In the fall of 2013, a high-performance long-distance training group formed in Vancouver, BC. The group is an aggregate of a random collection of like-minded athletes headed by Coach Richard Lee. Together they seek a common goal; to train and perform at the highest possible level. The British Columbia Endurance Project is for runners who wish to compete in races as short as 5000 metres and all the way up to the marathon. The goals of BCEP are to attain podium positions provincially, nationally and to compete on the international stage.
BCEP is supported by the provincial governing body of the sport, BC Athletics, as well as the Canadian Sport Institute and viaSport. Recently a sponsor has come on board, known as AFX (Ankle Foot maXimizer), which is a Progressive Health Innovations Inc., product. The purpose of the AFX device is to help support the volume of training the BCEP athletes are undertaking through strengthening the ankles and feet – an often overlooked area.
Coach Lee, originally from Kincarde, Ontario possesses extensive national and international-level coaching experience dating back to 1984, where he coached his wife Sue, who competed in the 1984 Los Angeles and 1988 Seoul Olympic Games. She set the Canadian 10,000 metre record on more than one occasion. More recently, Richard Lee helped Dylan Wykes to qualify for the 2012 London Olympics Games in the marathon distance. Wykes is currently the fastest active marathon runner in the country with his personal best time of 2:10:47, which he ran during the 2012 Rotterdam Marathon.
According to the BCEP website, Lee, since 2008, has been focussed on coaching post-collegiate athletes, helping them move to the next level of National Team and International competition. This experience and focus has helped shape the current BCEP roster, which includes Wykes, Sabrina Wilkie, Kevin Friesen, Natasha Wodak, Rob Watson, Kelly Wiebe, Luc Bruchet, Dylan Gant and Richard Mosley.
Successful coaches often seek external support to complement their training programs. It is common for groups to bring in health practitioners, like physiotherapists, massage therapists and sport psychologists. Their new sponsor AFX has created a product that helps athletes develop strength and flexibility in the lower leg, primarily in the ankles and feet. The BCEP group may already by reaping benefits.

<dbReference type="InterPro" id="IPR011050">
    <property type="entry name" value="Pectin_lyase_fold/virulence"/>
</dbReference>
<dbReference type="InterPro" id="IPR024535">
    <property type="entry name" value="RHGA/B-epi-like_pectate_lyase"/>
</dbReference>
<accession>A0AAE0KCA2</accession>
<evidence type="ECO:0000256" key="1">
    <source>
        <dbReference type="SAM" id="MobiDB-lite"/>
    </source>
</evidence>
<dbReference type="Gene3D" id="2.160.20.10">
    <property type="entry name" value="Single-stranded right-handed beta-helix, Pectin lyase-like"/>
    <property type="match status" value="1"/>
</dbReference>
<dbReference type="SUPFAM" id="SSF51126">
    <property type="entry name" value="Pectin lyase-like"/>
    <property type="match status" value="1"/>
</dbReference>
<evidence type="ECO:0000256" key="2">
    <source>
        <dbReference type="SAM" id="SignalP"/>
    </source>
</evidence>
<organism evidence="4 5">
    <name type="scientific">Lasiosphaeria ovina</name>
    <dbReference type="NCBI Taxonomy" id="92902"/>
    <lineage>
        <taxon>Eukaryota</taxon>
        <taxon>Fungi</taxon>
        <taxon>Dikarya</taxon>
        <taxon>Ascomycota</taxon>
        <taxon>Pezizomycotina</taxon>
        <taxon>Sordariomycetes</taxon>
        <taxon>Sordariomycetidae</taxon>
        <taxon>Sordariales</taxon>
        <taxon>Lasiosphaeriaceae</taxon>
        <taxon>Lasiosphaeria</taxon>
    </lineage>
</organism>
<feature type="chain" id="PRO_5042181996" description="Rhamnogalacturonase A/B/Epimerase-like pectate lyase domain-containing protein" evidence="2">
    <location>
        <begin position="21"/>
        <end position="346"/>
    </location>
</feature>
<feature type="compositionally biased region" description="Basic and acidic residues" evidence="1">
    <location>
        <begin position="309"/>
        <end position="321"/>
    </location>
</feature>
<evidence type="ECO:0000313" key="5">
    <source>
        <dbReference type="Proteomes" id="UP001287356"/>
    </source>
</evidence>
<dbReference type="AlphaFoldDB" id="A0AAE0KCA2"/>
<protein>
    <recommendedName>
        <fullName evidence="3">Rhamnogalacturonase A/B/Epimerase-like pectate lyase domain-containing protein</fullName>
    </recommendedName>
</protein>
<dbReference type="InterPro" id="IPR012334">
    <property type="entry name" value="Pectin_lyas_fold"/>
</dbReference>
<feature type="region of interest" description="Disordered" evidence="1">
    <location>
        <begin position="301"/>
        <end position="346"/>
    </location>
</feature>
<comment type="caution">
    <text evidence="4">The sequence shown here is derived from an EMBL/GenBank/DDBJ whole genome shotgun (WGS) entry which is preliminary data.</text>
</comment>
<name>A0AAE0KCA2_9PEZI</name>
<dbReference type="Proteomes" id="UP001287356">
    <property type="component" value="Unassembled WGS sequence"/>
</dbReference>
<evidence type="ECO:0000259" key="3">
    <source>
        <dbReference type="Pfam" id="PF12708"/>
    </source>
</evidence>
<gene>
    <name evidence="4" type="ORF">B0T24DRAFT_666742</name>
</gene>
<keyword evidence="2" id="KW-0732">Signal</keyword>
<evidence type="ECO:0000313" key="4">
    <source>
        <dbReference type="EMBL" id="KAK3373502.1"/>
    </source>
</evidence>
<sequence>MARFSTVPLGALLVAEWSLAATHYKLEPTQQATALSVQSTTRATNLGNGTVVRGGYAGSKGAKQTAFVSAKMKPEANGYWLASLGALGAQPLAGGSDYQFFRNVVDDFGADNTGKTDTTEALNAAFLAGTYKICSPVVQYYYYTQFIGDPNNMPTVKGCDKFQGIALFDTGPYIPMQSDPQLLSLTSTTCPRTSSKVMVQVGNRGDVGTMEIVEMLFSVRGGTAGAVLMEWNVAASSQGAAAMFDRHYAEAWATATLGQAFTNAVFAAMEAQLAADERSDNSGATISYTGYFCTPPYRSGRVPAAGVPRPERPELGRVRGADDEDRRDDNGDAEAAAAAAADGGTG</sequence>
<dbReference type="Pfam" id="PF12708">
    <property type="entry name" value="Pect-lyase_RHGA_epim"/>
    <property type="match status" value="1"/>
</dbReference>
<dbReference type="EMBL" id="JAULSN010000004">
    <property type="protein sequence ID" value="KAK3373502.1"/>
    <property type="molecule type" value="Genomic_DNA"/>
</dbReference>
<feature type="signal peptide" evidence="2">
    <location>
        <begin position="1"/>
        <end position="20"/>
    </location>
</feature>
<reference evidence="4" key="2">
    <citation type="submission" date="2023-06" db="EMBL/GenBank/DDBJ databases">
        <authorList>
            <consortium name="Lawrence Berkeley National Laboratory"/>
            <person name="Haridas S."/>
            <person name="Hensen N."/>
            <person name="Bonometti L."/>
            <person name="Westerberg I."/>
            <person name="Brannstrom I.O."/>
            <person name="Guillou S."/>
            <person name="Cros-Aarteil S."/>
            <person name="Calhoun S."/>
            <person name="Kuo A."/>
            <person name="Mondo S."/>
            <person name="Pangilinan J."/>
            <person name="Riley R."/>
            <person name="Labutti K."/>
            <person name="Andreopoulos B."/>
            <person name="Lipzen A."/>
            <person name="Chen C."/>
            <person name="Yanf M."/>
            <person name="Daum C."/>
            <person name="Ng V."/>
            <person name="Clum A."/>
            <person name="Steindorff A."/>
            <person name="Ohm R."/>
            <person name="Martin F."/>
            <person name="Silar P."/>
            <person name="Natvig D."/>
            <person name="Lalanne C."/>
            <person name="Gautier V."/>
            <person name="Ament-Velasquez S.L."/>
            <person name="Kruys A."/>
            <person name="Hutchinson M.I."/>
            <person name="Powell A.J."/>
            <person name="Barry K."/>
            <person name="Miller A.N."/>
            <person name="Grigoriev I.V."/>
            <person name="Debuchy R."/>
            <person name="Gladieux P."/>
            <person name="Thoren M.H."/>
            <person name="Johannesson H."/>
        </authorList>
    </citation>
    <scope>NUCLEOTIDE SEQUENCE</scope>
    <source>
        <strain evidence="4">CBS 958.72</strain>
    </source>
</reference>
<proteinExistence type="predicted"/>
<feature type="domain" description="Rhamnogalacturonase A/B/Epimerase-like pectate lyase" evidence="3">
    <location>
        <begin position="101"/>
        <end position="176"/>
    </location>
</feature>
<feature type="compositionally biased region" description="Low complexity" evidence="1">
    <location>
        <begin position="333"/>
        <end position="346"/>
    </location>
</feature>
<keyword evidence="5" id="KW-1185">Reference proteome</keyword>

According to Sabrina Wilkie, she has gained strength by using the AFX, “I have suffered a many lower extremity injuries in my past. Strengthening my feet and ankles has been an integral part of my rehabilitation and injury prevention programs. The AFX is a compact easy-to-use system that enables me to strengthen my feet and ankles and improve my foot and ankle stability. I find this especially important in cross-country (trail running) where one must navigate uneven terrain while running at top speed.”
Leonardo Da Vinci discovered that the foot is an incredible suspension bridge that any engineer would be proud of designing, he wrote, “the human foot is a masterpiece of engineering and a work of art.” That work of art is malleable and if developed well can harness a great deal of power to assist the running action.
Legendary coach Joe Vigil, one of the great minds in U.S. distance running, values the need for strong feet and ankles, “an excellent runner has very strong ankles, like a ballet dancer.” says Vigil. Vigil has his athletes run explosive hill repeats with bounding exercises to develop power in the feet.
A study funded by Nike and conducted by the University of Cologne looked at foot muscle strength in runners that used the Nike Free model of shoe – a shoe that is marketed as a minimalist-type shoe. The study found that over a five-month period the strength of toe and foot muscles increased by 4-5%. Stronger feet assist in controlling motion in the foot. Additionally, stronger feet add power to the push off, after the weight transfers to the forefoot. So how do athletes continue to develop strength and flexibility, when all of the required run training is done? Using the AFX may provide the answer.
Rob Watson, one of Canada’s fastest marathon runners with a personal best time of 2:13, a feat he has accomplished twice said, “I use the AFX! I think it’s a pretty cool device. It allows you to work on strength and range of motion of the lower leg, an often over looked area. I’ve been using it for a couple months now. I really like how it engages my ankle, foot and shins. These areas are the initial points of impact for runners….ya gotta keep these feet strong!”
Supplementing basic running with hill bounding, as Vigil points out, as well as doing barefoot strides (not all-out sprints) on soccer fields or grassy areas, plyometrics and trail running, will strengthen the lower leg and feet however, as mentioned above, when the athlete has completed all of their training for the day, a system like AFX will allow further strengthening and flexibility, while the rest of the runner’s body recovers from the day’s training.
For several years Kevin Friesen has raced well locally and owns a 10,000m personal best time of 30:39, which he accomplished during the 2012 BC 10,000m championships, a race he went on to win. He then ran the 2013 Vancouver Sun Run in the time of 30:32. “It’s been a great tool; I use it about three times a week and feel like my feet are stronger and more mobile. I am confident it will reduce my risk of injury to my lower legs and hopefully lead to better running results.”
In an AFX release, Coach Lee said, “Lower leg strength and mobility, particularly in the ankle and foot, are crucial in a runner’s ability to perform at an elite level and stay healthy. The AFX Ankle Foot maXimizer is a great tool that allows athletes to complement their normal training with targeted and low impact exercises specific for the foot and ankle.”